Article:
Hack Your Jet Lag

February 28, 2020

By Dr. Sarah Toler

Sarah Toler, DNP, is a health writer and researcher who specializes in evidence-based mental and reproductive health.

As a traveler, you probably know how the “lag” in jet lag really feels. It’s that feeling when you travel from one zone to another, totally disrupting your body clock in the process.

When you land in your new destination, you feel fatigued, can’t think straight and have difficulty sleeping at night.

Jet Lag and the Circadian Clock

Jet lag causes insomnia and daytime sleepiness because it is a circadian rhythm sleep disorder. You’ve probably heard of the circadian clock. It’s a mechanism in your body which regulates your sleep and wake cycles.

You might not realize it, but jet leg cases physical side effects, too. If you experience constipation, diarrhea, headache or nausea when you reach your destination, you can probably attribute it to jet lag.

Preventing Jet Lag

Researchers have studied methods to reduce the effects of jet lag. In order to avoid developing a sleeping pill addiction, by self-medicating for jet lag, consider these evidence-based strategies to lessen the discomfort of time changes as a traveler.

1.      Bright Light Therapy

Sunlight tells your body it’s time to be awake. Exposing yourself to sunlight when you arrive in your new time zone can make you feel more awake and alert. If the weather in your destination isn’t sunny, you can travel with a light box. Light boxes simulate sunlight and have also been shown to be effective at reducing symptoms of depression and seasonal affective disorder.

If you’re traveling one or two time zones away, try to get early morning light exposure. If you cross three to five time zones, expose yourself to sunlight in the late morning. When crossing six or seven time zones, expose yourself to light in the early afternoon. No matter how many time zones you cross, try to stay away until bed time in your new time zone.

2.      Proactively Change Your Sleep Schedule

Many people find success at preventing jet lag by changing their sleep schedule before traveling. About a week before your trip, you can go to bed an hour earlier or later each night, depending on which direction you are traveling. If you are already adjusted to the time zone of your new destination before you even hop on a plane, you’ll be ready to set off and explore when you arrive.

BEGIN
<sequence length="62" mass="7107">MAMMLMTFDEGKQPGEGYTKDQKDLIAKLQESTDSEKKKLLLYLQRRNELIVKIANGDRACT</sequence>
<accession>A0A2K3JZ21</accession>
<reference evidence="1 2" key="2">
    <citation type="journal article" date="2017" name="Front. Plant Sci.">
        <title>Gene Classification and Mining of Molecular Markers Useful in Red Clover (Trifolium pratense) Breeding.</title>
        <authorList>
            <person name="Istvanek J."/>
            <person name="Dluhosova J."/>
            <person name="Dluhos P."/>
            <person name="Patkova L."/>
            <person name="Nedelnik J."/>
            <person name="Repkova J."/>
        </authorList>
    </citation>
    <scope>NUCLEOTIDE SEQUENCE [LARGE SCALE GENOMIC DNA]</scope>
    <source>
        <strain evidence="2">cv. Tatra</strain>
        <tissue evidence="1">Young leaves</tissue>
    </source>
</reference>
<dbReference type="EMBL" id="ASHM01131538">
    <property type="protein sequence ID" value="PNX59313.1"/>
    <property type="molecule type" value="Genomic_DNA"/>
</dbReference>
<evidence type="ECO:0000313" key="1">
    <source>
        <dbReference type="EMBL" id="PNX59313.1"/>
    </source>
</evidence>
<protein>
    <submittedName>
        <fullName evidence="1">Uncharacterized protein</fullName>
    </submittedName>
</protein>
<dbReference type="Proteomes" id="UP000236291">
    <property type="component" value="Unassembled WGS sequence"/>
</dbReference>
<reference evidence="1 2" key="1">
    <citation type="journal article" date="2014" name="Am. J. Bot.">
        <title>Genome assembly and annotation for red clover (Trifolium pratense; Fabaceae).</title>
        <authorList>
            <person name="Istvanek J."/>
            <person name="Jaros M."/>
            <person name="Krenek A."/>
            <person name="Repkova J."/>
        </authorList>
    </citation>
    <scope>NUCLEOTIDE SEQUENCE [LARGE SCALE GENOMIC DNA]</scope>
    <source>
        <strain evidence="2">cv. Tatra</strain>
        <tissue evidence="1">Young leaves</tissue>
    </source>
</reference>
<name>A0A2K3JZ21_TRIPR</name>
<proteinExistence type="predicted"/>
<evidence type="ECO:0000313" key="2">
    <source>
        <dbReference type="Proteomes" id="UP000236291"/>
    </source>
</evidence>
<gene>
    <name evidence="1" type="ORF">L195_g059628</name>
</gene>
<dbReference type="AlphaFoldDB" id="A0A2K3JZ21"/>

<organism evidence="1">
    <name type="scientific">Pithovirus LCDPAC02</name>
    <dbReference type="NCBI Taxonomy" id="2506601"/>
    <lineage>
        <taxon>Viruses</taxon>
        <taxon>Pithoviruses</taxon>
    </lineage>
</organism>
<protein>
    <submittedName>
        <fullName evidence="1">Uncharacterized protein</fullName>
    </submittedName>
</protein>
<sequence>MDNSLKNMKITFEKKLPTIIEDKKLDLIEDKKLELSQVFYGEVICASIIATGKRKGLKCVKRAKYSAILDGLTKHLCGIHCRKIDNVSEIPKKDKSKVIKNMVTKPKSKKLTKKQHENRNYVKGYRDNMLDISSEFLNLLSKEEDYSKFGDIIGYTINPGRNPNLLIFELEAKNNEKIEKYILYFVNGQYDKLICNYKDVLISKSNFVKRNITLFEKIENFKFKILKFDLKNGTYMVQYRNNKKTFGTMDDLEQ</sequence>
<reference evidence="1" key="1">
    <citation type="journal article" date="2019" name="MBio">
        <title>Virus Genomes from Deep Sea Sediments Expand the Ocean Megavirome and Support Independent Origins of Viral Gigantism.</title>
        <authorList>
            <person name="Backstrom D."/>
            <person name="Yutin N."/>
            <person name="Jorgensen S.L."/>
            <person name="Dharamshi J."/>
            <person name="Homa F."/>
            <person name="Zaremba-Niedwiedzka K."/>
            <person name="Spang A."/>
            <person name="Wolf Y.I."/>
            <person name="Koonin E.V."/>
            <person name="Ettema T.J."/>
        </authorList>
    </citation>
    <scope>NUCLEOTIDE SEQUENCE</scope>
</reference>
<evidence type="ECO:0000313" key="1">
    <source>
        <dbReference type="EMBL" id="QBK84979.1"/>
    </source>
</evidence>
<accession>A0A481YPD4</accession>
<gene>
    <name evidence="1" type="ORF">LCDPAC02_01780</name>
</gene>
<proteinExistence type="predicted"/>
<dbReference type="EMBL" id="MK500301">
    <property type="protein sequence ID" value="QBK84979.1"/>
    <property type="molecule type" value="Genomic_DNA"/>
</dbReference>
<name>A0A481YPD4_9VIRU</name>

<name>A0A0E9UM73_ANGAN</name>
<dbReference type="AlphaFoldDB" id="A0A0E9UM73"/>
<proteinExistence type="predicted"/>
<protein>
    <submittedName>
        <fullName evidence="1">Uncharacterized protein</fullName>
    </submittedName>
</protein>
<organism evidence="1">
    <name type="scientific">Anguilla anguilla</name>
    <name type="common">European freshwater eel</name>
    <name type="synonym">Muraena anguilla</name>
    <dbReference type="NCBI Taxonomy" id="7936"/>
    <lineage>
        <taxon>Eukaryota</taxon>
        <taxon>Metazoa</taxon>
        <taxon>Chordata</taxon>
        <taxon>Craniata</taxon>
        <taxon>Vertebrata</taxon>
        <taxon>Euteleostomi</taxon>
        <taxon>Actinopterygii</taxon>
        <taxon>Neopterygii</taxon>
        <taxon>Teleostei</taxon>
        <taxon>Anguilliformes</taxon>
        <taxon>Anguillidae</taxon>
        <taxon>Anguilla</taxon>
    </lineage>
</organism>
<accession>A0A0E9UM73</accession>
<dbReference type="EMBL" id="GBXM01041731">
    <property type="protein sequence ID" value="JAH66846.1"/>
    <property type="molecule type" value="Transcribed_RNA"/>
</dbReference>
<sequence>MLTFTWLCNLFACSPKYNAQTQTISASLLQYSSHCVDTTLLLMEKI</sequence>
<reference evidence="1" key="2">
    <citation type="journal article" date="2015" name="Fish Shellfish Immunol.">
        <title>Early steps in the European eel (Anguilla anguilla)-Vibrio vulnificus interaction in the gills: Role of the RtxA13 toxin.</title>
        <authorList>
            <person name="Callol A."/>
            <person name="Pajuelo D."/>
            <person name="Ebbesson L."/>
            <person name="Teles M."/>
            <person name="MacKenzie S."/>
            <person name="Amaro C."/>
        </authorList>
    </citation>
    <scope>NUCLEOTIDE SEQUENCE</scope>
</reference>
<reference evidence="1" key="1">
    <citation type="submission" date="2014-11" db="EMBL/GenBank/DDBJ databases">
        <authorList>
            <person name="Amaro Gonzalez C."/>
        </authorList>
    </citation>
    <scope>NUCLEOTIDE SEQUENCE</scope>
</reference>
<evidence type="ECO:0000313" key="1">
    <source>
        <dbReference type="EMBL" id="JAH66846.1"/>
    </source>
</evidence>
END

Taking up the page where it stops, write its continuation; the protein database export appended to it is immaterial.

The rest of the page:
3.      Over-the-Counter Medications for Jet Lag

Two over-the-counter therapies people commonly use for jet lag are melatonin and diphenhydramine (Benadryl). Diphenhydramine hasn’t been studied in cases of jet lag, but some people report it helps them sleep once arriving at their destination. The side effects are minor and include sleepiness, brain fog, dizziness and dry mouth.

Melatonin has been the subject of many studies on jet leg recovery with favorable results. For trips with a distance of five or more time zones, it’s recommended to take melatonin on the day you are traveling at the time that’s considered bedtime at your destination. Melatonin side effects can include sleepiness, dizziness, headache and loss of appetite.

4.      Prescription Medications for Jet Lag

You can visit your healthcare provider to obtain medications to help you manage jet lag. The most commonly prescribed medications are ramelteon (Rozerem), zolpidem (Ambien) and armodafinil (Nuvigil). These medications might be prescribed to people who travel frequently for work and need to be at the top of their game as soon as they arrive at their destination. Common side effects include dizziness and loss of memory.

While these medications can be used occasionally to cope with jet lag, repeated use can result in substance abuse, and addiction. Repeated use of sleeping pill can lead to Ambien abuse, which causes side effects like being unable to fall asleep. It can even cause the user to experience withdrawal symptoms when not using the drug.

The Best Jet Lag Trick

It’s true, jet lag can make you feel groggy, irritable and just plain miserable. It can even weaken your immune system. While it’s natural to be worried about jet lag, the best trick for jet lag is to try to avoid stressing about it as much as possible.

If you can, plan your trip one day longer so you can have a peaceful, easy day when you arrive and spend that day adjusting to the time difference. Also allow yourself one day to return to normal when you return home—that means taking the day off work and avoiding major commitments.

In preparation for your trip and after you return, make sure you’re eating a nutritious diet with lots of fresh fruit and vegetables plus a vitamin D supplement to help support your immune system.